noun: small pieces of toasted or fried bread served with a topping as an appetizer or canapé.
In layman’s terms, a crostini is a fancy crouton. More often than not, you will find crostini served in a similar manner to Bruschetta; brushed with Olive Oil and topped with cheese and other various deliciousness.
What’s all this have to do with Chrome OS?
As it pertains to our daily fare, nothing but when it comes to containers running on Chromebooks Crostini could be the missing link we’ve been searching for over that past year.
For those of you not familiar with Crouton, it is the method in which you can install and run a Linux environment on a Chrome OS device. It is used by many developers as well as tinkerers who wish to be able to run applications on their Chromebooks that would otherwise be impossible inside the Chrome OS framework.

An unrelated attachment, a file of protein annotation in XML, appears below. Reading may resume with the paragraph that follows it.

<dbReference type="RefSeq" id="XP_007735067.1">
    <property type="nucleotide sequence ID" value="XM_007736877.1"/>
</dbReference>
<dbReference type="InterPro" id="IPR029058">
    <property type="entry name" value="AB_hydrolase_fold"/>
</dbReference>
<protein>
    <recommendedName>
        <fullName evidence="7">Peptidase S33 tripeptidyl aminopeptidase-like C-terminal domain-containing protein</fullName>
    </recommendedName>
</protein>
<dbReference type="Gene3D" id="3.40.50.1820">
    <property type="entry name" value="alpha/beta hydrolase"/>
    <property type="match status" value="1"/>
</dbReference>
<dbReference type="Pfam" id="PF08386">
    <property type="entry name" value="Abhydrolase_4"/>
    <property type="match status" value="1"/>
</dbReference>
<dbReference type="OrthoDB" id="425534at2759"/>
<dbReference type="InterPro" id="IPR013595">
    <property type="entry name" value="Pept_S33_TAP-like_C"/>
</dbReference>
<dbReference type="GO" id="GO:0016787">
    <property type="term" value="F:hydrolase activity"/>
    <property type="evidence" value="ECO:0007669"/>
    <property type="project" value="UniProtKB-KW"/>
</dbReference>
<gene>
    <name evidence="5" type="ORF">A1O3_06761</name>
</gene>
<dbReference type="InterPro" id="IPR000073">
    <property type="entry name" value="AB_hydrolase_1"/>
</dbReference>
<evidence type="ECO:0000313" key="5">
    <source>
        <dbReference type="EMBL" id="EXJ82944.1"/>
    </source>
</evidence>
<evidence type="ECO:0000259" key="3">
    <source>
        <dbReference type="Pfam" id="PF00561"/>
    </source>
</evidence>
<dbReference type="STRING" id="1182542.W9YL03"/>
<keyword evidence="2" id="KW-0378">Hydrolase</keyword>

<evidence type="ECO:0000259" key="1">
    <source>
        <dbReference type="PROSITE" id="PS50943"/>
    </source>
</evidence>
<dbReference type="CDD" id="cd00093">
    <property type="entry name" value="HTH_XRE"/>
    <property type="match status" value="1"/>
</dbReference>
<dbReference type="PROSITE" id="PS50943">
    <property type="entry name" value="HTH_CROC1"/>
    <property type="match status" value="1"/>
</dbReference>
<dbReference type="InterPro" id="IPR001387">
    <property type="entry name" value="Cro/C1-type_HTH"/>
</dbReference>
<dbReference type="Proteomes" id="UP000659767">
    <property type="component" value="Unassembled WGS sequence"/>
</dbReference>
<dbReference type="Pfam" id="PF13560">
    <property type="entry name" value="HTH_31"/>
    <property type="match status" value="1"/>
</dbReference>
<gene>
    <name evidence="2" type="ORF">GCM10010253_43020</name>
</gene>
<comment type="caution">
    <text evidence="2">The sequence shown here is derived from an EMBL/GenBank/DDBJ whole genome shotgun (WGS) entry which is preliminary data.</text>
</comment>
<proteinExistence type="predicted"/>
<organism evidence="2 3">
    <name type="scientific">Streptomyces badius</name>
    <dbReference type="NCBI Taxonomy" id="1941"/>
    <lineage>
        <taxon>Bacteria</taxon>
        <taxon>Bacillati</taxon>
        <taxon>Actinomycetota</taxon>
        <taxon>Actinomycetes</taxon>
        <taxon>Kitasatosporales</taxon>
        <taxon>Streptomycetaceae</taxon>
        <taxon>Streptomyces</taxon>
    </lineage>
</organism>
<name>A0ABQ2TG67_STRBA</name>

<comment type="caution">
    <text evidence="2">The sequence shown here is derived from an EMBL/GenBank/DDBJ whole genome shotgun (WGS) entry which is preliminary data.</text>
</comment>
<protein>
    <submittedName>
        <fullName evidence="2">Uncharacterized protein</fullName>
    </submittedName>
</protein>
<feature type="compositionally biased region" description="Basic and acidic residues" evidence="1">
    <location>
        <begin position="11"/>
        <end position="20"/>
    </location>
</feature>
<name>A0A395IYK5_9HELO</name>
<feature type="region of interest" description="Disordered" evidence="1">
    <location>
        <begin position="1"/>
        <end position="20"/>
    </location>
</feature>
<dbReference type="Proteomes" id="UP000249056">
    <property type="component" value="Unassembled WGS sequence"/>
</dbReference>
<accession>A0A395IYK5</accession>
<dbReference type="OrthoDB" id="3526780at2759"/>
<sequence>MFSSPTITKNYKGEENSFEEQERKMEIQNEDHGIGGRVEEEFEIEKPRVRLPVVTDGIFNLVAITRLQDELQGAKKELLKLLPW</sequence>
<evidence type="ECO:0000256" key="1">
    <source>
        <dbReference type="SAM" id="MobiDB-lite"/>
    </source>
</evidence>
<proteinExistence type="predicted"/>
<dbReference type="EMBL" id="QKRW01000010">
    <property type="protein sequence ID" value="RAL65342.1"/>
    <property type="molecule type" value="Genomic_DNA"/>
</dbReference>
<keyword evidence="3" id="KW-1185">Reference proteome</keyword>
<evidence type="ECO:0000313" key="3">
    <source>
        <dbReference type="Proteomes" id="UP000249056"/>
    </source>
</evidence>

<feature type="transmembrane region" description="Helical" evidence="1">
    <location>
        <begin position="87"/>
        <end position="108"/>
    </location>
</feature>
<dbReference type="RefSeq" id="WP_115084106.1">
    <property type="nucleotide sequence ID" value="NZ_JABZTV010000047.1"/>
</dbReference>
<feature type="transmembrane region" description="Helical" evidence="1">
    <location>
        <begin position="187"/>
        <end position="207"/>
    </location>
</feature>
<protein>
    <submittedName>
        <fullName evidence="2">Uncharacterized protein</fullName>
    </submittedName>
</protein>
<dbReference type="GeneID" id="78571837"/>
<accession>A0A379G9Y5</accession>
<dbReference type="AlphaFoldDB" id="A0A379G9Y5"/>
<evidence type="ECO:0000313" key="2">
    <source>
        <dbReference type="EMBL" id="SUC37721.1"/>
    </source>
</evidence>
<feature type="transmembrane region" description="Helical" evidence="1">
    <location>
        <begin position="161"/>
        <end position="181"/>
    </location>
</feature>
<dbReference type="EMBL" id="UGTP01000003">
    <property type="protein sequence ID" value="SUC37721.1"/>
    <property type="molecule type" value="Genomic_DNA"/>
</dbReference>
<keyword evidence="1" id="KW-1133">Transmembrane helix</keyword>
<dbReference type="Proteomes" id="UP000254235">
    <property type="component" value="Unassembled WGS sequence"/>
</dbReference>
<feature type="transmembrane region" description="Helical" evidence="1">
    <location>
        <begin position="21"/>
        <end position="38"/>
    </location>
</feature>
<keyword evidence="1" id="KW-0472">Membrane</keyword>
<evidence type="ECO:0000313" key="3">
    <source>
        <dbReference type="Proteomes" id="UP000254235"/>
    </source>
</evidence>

Getting Linux up and running on a Chrome device isn’t difficult but it does take a touch of hacking and the biggest drawback is that your Chromebook will no longer be the “secure” machine that it was designed to be.
For the better part of 3 years, we’ve kept the Linux distribution Ubuntu installed on various devices mainly because of the need for more robust image editing and creation. Aside from that, I have been known to do a little Steam gaming on my Chromebook via the Linux distro and it works very well if you have a higher-end device.